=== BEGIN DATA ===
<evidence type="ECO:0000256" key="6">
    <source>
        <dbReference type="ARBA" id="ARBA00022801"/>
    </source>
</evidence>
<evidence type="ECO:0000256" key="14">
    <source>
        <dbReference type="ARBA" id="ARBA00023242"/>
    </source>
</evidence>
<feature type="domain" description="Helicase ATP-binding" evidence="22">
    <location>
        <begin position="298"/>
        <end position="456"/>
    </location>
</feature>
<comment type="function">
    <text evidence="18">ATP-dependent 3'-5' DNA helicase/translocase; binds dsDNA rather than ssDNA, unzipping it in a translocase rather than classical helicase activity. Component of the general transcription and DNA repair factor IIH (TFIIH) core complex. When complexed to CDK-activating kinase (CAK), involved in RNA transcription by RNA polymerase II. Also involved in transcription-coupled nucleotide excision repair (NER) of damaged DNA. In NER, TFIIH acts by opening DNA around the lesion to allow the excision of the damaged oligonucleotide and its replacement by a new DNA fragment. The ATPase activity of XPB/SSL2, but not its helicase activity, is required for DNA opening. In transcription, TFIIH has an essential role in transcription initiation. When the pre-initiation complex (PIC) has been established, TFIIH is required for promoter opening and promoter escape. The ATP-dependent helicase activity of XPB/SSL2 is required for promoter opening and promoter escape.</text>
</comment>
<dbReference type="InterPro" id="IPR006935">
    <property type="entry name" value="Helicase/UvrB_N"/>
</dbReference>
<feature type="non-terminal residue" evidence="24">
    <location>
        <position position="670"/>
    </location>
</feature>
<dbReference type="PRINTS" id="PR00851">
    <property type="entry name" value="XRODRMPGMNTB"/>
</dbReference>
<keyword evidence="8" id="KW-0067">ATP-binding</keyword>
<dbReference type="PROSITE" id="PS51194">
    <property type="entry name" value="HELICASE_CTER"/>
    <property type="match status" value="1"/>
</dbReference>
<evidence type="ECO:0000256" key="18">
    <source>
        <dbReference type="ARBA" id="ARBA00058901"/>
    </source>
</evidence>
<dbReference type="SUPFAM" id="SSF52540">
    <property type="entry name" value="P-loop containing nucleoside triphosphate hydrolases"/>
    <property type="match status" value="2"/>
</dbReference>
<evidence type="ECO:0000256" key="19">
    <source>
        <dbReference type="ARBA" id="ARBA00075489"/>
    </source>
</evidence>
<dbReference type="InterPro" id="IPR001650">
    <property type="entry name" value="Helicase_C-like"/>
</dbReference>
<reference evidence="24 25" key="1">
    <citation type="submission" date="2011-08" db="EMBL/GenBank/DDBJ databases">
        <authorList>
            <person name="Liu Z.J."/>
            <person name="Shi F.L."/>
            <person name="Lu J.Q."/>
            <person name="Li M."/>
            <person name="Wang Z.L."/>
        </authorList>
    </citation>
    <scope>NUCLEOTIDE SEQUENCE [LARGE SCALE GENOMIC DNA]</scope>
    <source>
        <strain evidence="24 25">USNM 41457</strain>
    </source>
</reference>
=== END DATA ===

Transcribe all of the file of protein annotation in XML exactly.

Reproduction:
<evidence type="ECO:0000256" key="6">
    <source>
        <dbReference type="ARBA" id="ARBA00022801"/>
    </source>
</evidence>
<evidence type="ECO:0000256" key="14">
    <source>
        <dbReference type="ARBA" id="ARBA00023242"/>
    </source>
</evidence>
<feature type="domain" description="Helicase ATP-binding" evidence="22">
    <location>
        <begin position="298"/>
        <end position="456"/>
    </location>
</feature>
<comment type="function">
    <text evidence="18">ATP-dependent 3'-5' DNA helicase/translocase; binds dsDNA rather than ssDNA, unzipping it in a translocase rather than classical helicase activity. Component of the general transcription and DNA repair factor IIH (TFIIH) core complex. When complexed to CDK-activating kinase (CAK), involved in RNA transcription by RNA polymerase II. Also involved in transcription-coupled nucleotide excision repair (NER) of damaged DNA. In NER, TFIIH acts by opening DNA around the lesion to allow the excision of the damaged oligonucleotide and its replacement by a new DNA fragment. The ATPase activity of XPB/SSL2, but not its helicase activity, is required for DNA opening. In transcription, TFIIH has an essential role in transcription initiation. When the pre-initiation complex (PIC) has been established, TFIIH is required for promoter opening and promoter escape. The ATP-dependent helicase activity of XPB/SSL2 is required for promoter opening and promoter escape.</text>
</comment>
<dbReference type="InterPro" id="IPR006935">
    <property type="entry name" value="Helicase/UvrB_N"/>
</dbReference>
<feature type="non-terminal residue" evidence="24">
    <location>
        <position position="670"/>
    </location>
</feature>
<dbReference type="PRINTS" id="PR00851">
    <property type="entry name" value="XRODRMPGMNTB"/>
</dbReference>
<keyword evidence="8" id="KW-0067">ATP-binding</keyword>
<dbReference type="PROSITE" id="PS51194">
    <property type="entry name" value="HELICASE_CTER"/>
    <property type="match status" value="1"/>
</dbReference>
<evidence type="ECO:0000256" key="18">
    <source>
        <dbReference type="ARBA" id="ARBA00058901"/>
    </source>
</evidence>
<dbReference type="SUPFAM" id="SSF52540">
    <property type="entry name" value="P-loop containing nucleoside triphosphate hydrolases"/>
    <property type="match status" value="2"/>
</dbReference>
<evidence type="ECO:0000256" key="19">
    <source>
        <dbReference type="ARBA" id="ARBA00075489"/>
    </source>
</evidence>
<dbReference type="InterPro" id="IPR001650">
    <property type="entry name" value="Helicase_C-like"/>
</dbReference>
<reference evidence="24 25" key="1">
    <citation type="submission" date="2011-08" db="EMBL/GenBank/DDBJ databases">
        <authorList>
            <person name="Liu Z.J."/>
            <person name="Shi F.L."/>
            <person name="Lu J.Q."/>
            <person name="Li M."/>
            <person name="Wang Z.L."/>
        </authorList>
    </citation>
    <scope>NUCLEOTIDE SEQUENCE [LARGE SCALE GENOMIC DNA]</scope>
    <source>
        <strain evidence="24 25">USNM 41457</strain>
    </source>
</reference>